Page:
Teletypewriter. Fundamentally sends a stream of input characters and displays output

You’ll sometimes hear these apps referred to as “terminal emulators” instead of simply “terminals”. Since the term “terminal” used to refer to a dedicated piece of hardware, we consider these apps as emulating that device.

In these emulators, the wires of the traditional TTY are replaced with pairs of file descriptors known as the PTY, short for pseudo-TTY

Creating a PTY

  • The terminal emulator asks the kernel to open a PTY
  • The kernel returns the PTY as a file descriptor. This is the ‘leader’ which is intended for the terminal to interface with (read and write data)
  • It also creates a ‘follower’ PTY which is used by the shell and other processes in the session
  • The terminal emulator then spawns the shell which reads and writes from the follower PTY (the shell’s stdin, stderr, and stdout) is set to the follower PTY

Note, there only exists a difference between the leader and follower PTYs for the purpose of line-discipline, which is a sort of intermediate buffer.

This is where ‘special’ character behaviour happens:

  • Don’t send every character that I’ve typed to the shell, please wait until I press ‘Enter’
  • Erase the last character from the buffer when I press ‘Backspace’


To service the full spectrum of use-cases, we want a full, interactive, interpreted programming environment.

The work of running other programs as processes and interpreting the commands you write is done by a shell.

Examples include bash, zsh, and fish

Most shells also display a prompt (e.g.)


This is normally stored in a variable PS1 which supports dynamic information (e.g. current working directory %d)

Login vs non-login shells

  • Login shells are shell sessions wherein this shell process is the one the user is logging into the system with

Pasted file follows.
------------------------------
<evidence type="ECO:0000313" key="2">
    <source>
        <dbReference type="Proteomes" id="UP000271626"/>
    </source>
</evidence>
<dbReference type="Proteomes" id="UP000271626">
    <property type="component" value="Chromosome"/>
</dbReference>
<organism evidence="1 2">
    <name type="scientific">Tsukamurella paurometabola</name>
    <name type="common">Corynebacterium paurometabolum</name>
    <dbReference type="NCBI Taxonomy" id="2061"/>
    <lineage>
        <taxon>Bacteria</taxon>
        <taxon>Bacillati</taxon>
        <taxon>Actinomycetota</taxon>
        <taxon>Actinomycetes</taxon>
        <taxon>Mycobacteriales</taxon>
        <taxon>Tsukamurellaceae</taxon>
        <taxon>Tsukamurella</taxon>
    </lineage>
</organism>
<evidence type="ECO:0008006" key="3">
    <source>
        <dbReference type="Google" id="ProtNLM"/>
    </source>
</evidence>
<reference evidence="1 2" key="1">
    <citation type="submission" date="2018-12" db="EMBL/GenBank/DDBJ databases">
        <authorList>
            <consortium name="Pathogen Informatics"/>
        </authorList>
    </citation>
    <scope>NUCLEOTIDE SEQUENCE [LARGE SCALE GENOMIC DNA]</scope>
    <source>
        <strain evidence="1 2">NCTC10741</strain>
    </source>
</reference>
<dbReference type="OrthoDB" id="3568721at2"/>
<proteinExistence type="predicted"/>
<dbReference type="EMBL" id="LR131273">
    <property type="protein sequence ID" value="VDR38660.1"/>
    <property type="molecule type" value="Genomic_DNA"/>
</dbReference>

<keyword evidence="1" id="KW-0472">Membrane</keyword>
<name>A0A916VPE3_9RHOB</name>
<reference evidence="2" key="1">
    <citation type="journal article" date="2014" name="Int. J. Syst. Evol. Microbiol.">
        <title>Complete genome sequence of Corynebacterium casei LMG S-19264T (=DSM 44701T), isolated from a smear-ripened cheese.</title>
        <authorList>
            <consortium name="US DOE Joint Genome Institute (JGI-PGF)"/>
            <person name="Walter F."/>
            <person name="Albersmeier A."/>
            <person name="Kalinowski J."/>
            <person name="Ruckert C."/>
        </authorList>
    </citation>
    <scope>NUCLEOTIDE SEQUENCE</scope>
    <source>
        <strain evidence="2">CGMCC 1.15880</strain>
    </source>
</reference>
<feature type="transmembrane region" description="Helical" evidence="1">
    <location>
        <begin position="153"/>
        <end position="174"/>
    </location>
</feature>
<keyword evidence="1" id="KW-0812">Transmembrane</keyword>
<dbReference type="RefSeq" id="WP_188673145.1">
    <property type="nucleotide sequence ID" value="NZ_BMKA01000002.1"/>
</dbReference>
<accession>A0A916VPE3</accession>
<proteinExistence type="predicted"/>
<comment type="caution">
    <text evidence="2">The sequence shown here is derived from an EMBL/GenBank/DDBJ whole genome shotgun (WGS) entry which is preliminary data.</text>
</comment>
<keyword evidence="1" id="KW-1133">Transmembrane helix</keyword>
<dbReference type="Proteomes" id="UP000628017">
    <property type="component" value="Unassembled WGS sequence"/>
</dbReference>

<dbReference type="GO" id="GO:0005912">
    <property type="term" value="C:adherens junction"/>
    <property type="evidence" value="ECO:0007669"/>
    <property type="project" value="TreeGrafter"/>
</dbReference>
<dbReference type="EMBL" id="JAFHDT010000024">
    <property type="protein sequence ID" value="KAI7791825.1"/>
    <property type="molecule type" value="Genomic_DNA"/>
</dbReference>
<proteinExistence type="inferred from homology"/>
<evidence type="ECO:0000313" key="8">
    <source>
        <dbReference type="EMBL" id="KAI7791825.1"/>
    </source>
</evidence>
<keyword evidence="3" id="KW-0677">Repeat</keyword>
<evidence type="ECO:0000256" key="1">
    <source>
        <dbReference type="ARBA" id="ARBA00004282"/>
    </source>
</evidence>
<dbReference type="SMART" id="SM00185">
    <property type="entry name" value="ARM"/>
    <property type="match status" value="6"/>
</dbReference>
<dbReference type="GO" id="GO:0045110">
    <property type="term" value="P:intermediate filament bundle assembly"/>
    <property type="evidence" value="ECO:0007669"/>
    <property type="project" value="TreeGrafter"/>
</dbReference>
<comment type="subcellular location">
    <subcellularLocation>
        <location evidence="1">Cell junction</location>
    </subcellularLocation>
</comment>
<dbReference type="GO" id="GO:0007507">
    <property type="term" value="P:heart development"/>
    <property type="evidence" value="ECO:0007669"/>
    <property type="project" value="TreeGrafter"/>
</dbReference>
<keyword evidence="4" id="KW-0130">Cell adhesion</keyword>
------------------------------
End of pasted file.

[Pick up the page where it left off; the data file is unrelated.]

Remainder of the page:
• Non-login shells are shells started when you are already logged in


All of the escape sequences in this output have the format ESC[c1;...;ckm. These are called Select Graphic Rendition (SGR) escape sequences and are used to assign attributes, like text decorations, to characters. The ci’s are the codes that control the rendering. For example, the code 1 is used to turn on bolding.

See also: x-term spec


  • a | b : pipe the output from program a into the input of program b
  • a > b: redirect output of program a into a file descriptor b, overwriting
  • a >> b: redirect output of program a into a file descriptor b, appending

Warp and Blocks


Most shells provide hooks for before the prompt is rendered (zsh calls this precmd) and before a command is executed (preexec). Zsh and Fish have built in support for these hooks. Though bash does not have built in support for these hooks, scripts like bash-preexec exist to mimic the behavior of other shells. Using these hooks, we send a custom DCS (Device Control String) from the running session to Warp. This DCS contains an encoded JSON string that includes metadata about the session that we want to render. Within Warp we can parse the DCS, deserialize the JSON, and create a new block within our data model.

We also create a separate grid for each command and output based on the precmd/preexec hooks we receive from the shell. This level of grid isolation ensures we can separate commands and their output without having to deal with the output of one command overwriting that of another.